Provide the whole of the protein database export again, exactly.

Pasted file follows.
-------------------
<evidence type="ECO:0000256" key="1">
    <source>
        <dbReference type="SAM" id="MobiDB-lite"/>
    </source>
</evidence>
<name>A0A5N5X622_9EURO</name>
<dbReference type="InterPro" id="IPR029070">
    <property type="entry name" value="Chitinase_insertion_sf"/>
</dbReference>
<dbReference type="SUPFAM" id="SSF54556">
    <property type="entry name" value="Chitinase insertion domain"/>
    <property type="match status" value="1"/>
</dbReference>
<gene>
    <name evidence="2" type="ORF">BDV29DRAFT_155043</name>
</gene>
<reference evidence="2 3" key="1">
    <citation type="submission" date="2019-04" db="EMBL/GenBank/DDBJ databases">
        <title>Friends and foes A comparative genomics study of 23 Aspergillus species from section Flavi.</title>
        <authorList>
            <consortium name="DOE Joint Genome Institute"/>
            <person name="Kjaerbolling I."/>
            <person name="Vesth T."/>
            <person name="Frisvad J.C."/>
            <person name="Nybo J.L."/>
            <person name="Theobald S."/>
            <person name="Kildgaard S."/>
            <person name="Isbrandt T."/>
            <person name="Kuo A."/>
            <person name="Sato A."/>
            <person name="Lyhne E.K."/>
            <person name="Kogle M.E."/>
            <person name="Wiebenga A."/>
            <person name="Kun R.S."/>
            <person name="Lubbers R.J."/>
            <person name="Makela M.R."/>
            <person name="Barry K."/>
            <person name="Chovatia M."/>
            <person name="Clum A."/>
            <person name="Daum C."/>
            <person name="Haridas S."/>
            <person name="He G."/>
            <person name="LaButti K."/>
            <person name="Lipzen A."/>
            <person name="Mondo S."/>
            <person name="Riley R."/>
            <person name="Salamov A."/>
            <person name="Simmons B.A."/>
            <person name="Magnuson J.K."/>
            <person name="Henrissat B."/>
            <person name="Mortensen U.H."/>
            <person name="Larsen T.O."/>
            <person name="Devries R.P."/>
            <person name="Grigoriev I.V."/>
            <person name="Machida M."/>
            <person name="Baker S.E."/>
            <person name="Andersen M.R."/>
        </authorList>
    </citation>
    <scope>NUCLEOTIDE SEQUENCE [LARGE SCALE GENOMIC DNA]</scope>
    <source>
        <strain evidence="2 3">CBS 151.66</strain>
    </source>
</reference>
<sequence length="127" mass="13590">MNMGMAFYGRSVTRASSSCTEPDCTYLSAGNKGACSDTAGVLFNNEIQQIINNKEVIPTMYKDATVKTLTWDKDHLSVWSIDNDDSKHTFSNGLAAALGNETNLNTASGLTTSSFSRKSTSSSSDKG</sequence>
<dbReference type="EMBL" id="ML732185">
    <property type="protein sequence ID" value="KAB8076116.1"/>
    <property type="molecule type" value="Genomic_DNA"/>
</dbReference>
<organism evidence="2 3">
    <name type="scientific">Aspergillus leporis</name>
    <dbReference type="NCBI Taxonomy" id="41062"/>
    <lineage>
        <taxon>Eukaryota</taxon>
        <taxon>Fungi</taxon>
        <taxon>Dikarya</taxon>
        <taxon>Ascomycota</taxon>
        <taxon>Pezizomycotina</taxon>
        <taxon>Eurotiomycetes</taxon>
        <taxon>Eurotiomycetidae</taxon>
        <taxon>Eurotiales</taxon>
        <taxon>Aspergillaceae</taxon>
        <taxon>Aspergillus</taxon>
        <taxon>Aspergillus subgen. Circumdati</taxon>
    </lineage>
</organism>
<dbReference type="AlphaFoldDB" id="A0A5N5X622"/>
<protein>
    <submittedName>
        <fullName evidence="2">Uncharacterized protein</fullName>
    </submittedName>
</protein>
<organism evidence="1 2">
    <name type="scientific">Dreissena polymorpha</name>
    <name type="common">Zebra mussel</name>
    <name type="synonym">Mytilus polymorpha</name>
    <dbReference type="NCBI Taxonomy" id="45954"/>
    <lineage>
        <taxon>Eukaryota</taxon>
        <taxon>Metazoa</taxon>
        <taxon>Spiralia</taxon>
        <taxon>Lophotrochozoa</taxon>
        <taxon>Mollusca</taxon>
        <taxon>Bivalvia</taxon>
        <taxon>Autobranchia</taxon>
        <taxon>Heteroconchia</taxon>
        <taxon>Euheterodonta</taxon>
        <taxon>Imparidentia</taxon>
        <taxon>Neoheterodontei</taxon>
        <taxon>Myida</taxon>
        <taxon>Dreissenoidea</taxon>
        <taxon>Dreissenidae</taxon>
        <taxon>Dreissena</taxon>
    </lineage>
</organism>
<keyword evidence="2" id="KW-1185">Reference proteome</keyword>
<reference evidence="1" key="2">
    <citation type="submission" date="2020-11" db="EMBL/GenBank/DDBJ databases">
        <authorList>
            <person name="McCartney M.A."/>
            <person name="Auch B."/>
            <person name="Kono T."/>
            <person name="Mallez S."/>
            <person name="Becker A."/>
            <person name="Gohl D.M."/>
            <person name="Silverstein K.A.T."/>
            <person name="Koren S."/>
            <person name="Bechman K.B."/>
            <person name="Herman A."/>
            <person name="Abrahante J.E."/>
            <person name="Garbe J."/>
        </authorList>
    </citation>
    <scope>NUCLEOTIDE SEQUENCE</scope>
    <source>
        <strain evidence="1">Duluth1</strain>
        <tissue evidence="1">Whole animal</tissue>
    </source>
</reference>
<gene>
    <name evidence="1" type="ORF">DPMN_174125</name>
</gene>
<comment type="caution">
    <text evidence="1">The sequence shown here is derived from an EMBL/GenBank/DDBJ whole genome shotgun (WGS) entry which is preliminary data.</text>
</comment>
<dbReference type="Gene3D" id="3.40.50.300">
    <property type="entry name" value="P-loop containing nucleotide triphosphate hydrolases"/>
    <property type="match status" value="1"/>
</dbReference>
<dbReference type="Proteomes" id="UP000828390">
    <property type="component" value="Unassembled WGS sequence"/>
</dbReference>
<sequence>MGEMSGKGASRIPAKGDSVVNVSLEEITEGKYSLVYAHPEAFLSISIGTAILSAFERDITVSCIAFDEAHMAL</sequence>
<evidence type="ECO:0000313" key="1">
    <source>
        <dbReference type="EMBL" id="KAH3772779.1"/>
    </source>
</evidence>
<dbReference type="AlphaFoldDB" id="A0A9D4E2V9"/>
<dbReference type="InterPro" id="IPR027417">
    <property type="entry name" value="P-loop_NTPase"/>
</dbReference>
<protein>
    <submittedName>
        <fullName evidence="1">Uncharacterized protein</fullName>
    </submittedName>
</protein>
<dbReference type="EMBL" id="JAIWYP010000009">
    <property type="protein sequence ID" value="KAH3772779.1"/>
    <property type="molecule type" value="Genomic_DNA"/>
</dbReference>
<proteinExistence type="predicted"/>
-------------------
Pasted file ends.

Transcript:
<evidence type="ECO:0000256" key="1">
    <source>
        <dbReference type="SAM" id="MobiDB-lite"/>
    </source>
</evidence>
<name>A0A5N5X622_9EURO</name>
<dbReference type="InterPro" id="IPR029070">
    <property type="entry name" value="Chitinase_insertion_sf"/>
</dbReference>
<dbReference type="SUPFAM" id="SSF54556">
    <property type="entry name" value="Chitinase insertion domain"/>
    <property type="match status" value="1"/>
</dbReference>
<gene>
    <name evidence="2" type="ORF">BDV29DRAFT_155043</name>
</gene>
<reference evidence="2 3" key="1">
    <citation type="submission" date="2019-04" db="EMBL/GenBank/DDBJ databases">
        <title>Friends and foes A comparative genomics study of 23 Aspergillus species from section Flavi.</title>
        <authorList>
            <consortium name="DOE Joint Genome Institute"/>
            <person name="Kjaerbolling I."/>
            <person name="Vesth T."/>
            <person name="Frisvad J.C."/>
            <person name="Nybo J.L."/>
            <person name="Theobald S."/>
            <person name="Kildgaard S."/>
            <person name="Isbrandt T."/>
            <person name="Kuo A."/>
            <person name="Sato A."/>
            <person name="Lyhne E.K."/>
            <person name="Kogle M.E."/>
            <person name="Wiebenga A."/>
            <person name="Kun R.S."/>
            <person name="Lubbers R.J."/>
            <person name="Makela M.R."/>
            <person name="Barry K."/>
            <person name="Chovatia M."/>
            <person name="Clum A."/>
            <person name="Daum C."/>
            <person name="Haridas S."/>
            <person name="He G."/>
            <person name="LaButti K."/>
            <person name="Lipzen A."/>
            <person name="Mondo S."/>
            <person name="Riley R."/>
            <person name="Salamov A."/>
            <person name="Simmons B.A."/>
            <person name="Magnuson J.K."/>
            <person name="Henrissat B."/>
            <person name="Mortensen U.H."/>
            <person name="Larsen T.O."/>
            <person name="Devries R.P."/>
            <person name="Grigoriev I.V."/>
            <person name="Machida M."/>
            <person name="Baker S.E."/>
            <person name="Andersen M.R."/>
        </authorList>
    </citation>
    <scope>NUCLEOTIDE SEQUENCE [LARGE SCALE GENOMIC DNA]</scope>
    <source>
        <strain evidence="2 3">CBS 151.66</strain>
    </source>
</reference>
<sequence length="127" mass="13590">MNMGMAFYGRSVTRASSSCTEPDCTYLSAGNKGACSDTAGVLFNNEIQQIINNKEVIPTMYKDATVKTLTWDKDHLSVWSIDNDDSKHTFSNGLAAALGNETNLNTASGLTTSSFSRKSTSSSSDKG</sequence>
<dbReference type="EMBL" id="ML732185">
    <property type="protein sequence ID" value="KAB8076116.1"/>
    <property type="molecule type" value="Genomic_DNA"/>
</dbReference>
<organism evidence="2 3">
    <name type="scientific">Aspergillus leporis</name>
    <dbReference type="NCBI Taxonomy" id="41062"/>
    <lineage>
        <taxon>Eukaryota</taxon>
        <taxon>Fungi</taxon>
        <taxon>Dikarya</taxon>
        <taxon>Ascomycota</taxon>
        <taxon>Pezizomycotina</taxon>
        <taxon>Eurotiomycetes</taxon>
        <taxon>Eurotiomycetidae</taxon>
        <taxon>Eurotiales</taxon>
        <taxon>Aspergillaceae</taxon>
        <taxon>Aspergillus</taxon>
        <taxon>Aspergillus subgen. Circumdati</taxon>
    </lineage>
</organism>
<dbReference type="AlphaFoldDB" id="A0A5N5X622"/>
<protein>
    <submittedName>
        <fullName evidence="2">Uncharacterized protein</fullName>
    </submittedName>
</protein>
<organism evidence="1 2">
    <name type="scientific">Dreissena polymorpha</name>
    <name type="common">Zebra mussel</name>
    <name type="synonym">Mytilus polymorpha</name>
    <dbReference type="NCBI Taxonomy" id="45954"/>
    <lineage>
        <taxon>Eukaryota</taxon>
        <taxon>Metazoa</taxon>
        <taxon>Spiralia</taxon>
        <taxon>Lophotrochozoa</taxon>
        <taxon>Mollusca</taxon>
        <taxon>Bivalvia</taxon>
        <taxon>Autobranchia</taxon>
        <taxon>Heteroconchia</taxon>
        <taxon>Euheterodonta</taxon>
        <taxon>Imparidentia</taxon>
        <taxon>Neoheterodontei</taxon>
        <taxon>Myida</taxon>
        <taxon>Dreissenoidea</taxon>
        <taxon>Dreissenidae</taxon>
        <taxon>Dreissena</taxon>
    </lineage>
</organism>
<keyword evidence="2" id="KW-1185">Reference proteome</keyword>
<reference evidence="1" key="2">
    <citation type="submission" date="2020-11" db="EMBL/GenBank/DDBJ databases">
        <authorList>
            <person name="McCartney M.A."/>
            <person name="Auch B."/>
            <person name="Kono T."/>
            <person name="Mallez S."/>
            <person name="Becker A."/>
            <person name="Gohl D.M."/>
            <person name="Silverstein K.A.T."/>
            <person name="Koren S."/>
            <person name="Bechman K.B."/>
            <person name="Herman A."/>
            <person name="Abrahante J.E."/>
            <person name="Garbe J."/>
        </authorList>
    </citation>
    <scope>NUCLEOTIDE SEQUENCE</scope>
    <source>
        <strain evidence="1">Duluth1</strain>
        <tissue evidence="1">Whole animal</tissue>
    </source>
</reference>
<gene>
    <name evidence="1" type="ORF">DPMN_174125</name>
</gene>
<comment type="caution">
    <text evidence="1">The sequence shown here is derived from an EMBL/GenBank/DDBJ whole genome shotgun (WGS) entry which is preliminary data.</text>
</comment>
<dbReference type="Gene3D" id="3.40.50.300">
    <property type="entry name" value="P-loop containing nucleotide triphosphate hydrolases"/>
    <property type="match status" value="1"/>
</dbReference>
<dbReference type="Proteomes" id="UP000828390">
    <property type="component" value="Unassembled WGS sequence"/>
</dbReference>
<sequence>MGEMSGKGASRIPAKGDSVVNVSLEEITEGKYSLVYAHPEAFLSISIGTAILSAFERDITVSCIAFDEAHMAL</sequence>
<evidence type="ECO:0000313" key="1">
    <source>
        <dbReference type="EMBL" id="KAH3772779.1"/>
    </source>
</evidence>
<dbReference type="AlphaFoldDB" id="A0A9D4E2V9"/>
<dbReference type="InterPro" id="IPR027417">
    <property type="entry name" value="P-loop_NTPase"/>
</dbReference>
<protein>
    <submittedName>
        <fullName evidence="1">Uncharacterized protein</fullName>
    </submittedName>
</protein>
<dbReference type="EMBL" id="JAIWYP010000009">
    <property type="protein sequence ID" value="KAH3772779.1"/>
    <property type="molecule type" value="Genomic_DNA"/>
</dbReference>
<proteinExistence type="predicted"/>